You might not notice if your home’s temperature rose that much. But when you’re talking about an increase in average global temperature of those few degrees, you’re talking about massive potential impacts on the planet, affecting billions of people.
What causes a global temperature increase of a few degrees?
The IPCC holds that the 3.6 degrees F should be a hard upper limit. In fact, it has long recommended capping the increase at the 2015 Paris Agreement’s “goal” of 2.7 degrees F (1.5 degrees Celsius).
Why is a global temperature increase of a couple of degrees important?
The key to understanding why a few degrees matters is in the word “average.” An average global increase of 3.6 degrees F (a couple of degrees in Celsius) means it could be significantly hotter in some places.
Threats will disproportionately affect certain groups, including older adults, children, women, and people with disabilities. People in some geographical areas and countries will be at more risk. And due to urban heat island effects, city dwellers will experience intensified temperatures, per Deutsche Welle.
Yale Climate Connections (YCC) also explains why “a couple of degrees makes a profound difference.” Among the effects: In a 3.6 degrees F warming scenario, about 37% of the world’s population will face severe heat waves at least once every five years (which raises the risk of heat-related illness and death).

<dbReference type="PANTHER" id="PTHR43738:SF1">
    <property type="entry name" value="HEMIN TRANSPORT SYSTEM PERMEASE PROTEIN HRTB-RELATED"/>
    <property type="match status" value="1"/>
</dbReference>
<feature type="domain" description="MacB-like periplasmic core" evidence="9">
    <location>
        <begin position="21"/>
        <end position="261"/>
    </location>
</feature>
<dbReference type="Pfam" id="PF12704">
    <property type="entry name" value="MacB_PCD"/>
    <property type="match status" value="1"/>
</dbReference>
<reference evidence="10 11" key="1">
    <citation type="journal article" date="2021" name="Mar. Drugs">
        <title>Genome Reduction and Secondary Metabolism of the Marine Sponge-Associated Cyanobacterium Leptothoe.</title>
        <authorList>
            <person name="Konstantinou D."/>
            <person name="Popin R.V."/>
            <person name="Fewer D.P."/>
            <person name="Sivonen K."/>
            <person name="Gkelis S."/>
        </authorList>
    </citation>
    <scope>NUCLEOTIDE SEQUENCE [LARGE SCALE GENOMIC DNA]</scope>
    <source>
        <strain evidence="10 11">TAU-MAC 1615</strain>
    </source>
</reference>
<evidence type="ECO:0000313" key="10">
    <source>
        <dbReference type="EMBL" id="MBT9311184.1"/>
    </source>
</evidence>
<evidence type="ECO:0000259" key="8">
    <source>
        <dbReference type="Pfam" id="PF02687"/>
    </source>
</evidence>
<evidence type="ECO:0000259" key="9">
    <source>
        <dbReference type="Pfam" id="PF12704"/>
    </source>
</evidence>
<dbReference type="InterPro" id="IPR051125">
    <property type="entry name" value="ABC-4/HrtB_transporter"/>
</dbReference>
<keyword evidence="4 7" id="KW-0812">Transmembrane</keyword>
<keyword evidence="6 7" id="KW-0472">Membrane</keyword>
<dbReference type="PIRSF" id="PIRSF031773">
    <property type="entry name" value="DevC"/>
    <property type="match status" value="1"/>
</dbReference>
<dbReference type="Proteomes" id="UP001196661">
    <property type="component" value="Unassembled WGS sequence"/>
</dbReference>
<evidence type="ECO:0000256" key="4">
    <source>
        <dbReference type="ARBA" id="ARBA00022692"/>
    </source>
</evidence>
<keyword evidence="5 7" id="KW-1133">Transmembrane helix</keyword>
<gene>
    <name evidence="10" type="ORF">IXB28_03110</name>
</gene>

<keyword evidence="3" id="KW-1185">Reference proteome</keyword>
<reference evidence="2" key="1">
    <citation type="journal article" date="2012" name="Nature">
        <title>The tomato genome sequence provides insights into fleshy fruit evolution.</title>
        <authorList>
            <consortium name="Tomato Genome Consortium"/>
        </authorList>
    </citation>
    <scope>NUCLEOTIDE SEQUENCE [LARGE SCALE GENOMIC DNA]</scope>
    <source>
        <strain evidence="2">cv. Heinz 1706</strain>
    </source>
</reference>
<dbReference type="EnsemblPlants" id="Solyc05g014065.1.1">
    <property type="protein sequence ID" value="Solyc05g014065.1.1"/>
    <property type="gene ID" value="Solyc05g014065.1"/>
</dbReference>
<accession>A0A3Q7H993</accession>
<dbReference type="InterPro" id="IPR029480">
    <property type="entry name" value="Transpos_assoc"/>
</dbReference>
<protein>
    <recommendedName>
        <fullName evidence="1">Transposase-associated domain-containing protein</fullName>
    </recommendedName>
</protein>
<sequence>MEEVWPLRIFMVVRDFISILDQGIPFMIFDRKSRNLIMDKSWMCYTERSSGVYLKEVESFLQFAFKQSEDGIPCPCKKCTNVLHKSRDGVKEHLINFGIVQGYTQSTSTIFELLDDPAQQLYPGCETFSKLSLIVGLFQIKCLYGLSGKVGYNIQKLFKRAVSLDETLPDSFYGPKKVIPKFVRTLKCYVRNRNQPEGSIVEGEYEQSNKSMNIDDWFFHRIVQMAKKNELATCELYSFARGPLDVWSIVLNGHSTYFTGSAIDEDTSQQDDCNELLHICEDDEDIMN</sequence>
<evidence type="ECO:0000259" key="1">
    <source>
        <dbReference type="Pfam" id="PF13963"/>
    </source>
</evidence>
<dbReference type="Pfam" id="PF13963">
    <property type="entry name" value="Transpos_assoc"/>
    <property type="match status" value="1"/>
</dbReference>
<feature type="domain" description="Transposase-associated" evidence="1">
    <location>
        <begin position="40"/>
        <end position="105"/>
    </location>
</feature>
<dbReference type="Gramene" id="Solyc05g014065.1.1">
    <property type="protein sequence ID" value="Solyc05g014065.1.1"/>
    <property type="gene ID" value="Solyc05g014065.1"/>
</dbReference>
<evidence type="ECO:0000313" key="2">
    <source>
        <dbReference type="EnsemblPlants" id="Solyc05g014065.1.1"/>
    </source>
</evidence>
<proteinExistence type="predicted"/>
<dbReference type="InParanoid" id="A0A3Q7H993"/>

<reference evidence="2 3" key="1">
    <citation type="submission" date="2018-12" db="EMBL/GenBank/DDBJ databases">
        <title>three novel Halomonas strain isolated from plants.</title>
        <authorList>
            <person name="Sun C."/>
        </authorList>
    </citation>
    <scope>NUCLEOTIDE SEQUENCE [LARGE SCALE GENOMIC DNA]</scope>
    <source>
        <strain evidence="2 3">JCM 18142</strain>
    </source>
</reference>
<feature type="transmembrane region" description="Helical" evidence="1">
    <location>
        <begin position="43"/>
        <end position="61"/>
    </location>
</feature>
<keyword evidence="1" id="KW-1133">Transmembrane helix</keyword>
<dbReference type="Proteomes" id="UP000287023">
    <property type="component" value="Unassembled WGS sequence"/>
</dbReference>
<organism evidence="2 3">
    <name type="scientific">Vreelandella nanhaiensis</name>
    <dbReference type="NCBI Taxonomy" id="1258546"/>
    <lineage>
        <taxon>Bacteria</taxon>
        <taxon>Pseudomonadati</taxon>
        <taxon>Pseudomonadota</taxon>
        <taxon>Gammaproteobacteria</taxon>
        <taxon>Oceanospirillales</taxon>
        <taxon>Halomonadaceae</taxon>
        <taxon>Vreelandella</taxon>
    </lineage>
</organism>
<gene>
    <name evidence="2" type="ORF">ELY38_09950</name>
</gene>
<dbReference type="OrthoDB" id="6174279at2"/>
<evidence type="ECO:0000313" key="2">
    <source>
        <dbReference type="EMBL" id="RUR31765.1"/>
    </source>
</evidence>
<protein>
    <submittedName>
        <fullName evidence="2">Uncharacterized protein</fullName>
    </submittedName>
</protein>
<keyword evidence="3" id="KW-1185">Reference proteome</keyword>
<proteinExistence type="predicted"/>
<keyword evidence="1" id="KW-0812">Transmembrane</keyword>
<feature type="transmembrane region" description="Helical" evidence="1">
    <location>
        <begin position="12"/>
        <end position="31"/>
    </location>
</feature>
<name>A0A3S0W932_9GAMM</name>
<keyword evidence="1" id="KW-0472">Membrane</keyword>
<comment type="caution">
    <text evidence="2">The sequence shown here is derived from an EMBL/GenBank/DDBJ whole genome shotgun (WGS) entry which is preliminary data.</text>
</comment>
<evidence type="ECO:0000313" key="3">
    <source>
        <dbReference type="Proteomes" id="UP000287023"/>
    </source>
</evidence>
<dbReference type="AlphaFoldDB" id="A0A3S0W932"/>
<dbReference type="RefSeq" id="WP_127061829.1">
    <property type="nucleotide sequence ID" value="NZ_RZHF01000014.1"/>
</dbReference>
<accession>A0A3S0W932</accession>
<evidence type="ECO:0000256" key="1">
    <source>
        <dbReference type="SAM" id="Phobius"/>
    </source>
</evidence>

In another article, YCC explains that for every additional tenth of a degree increase, warming may affect 100 million people. This article draws from a recent paper in Nature Sustainability that examines how people may suffer “unprecedented heat” in different scenarios.
“Global heating of even [2.7 degrees F] is not considered safe, [and] every additional tenth of a degree of warming will take a serious toll on people’s lives,” echoes the World Health Organization.
Extreme heat is only one of the effects of a few degrees of change that NASA summarizes in its multimedia feature “A Degree of Concern.”
Other effects include reduced water availability, extreme precipitation (and weather events), impacts on wildlife, and damage to forest and ocean ecosystems.
So, is there hope?
If every tenth of a degree of increase matters to millions, every tenth avoided has a huge impact.
So, everything we do to reduce warming is important. As the paper in Nature Sustainability concludes, there is “huge potential for more decisive climate policy to limit the human costs and inequities of climate change.”
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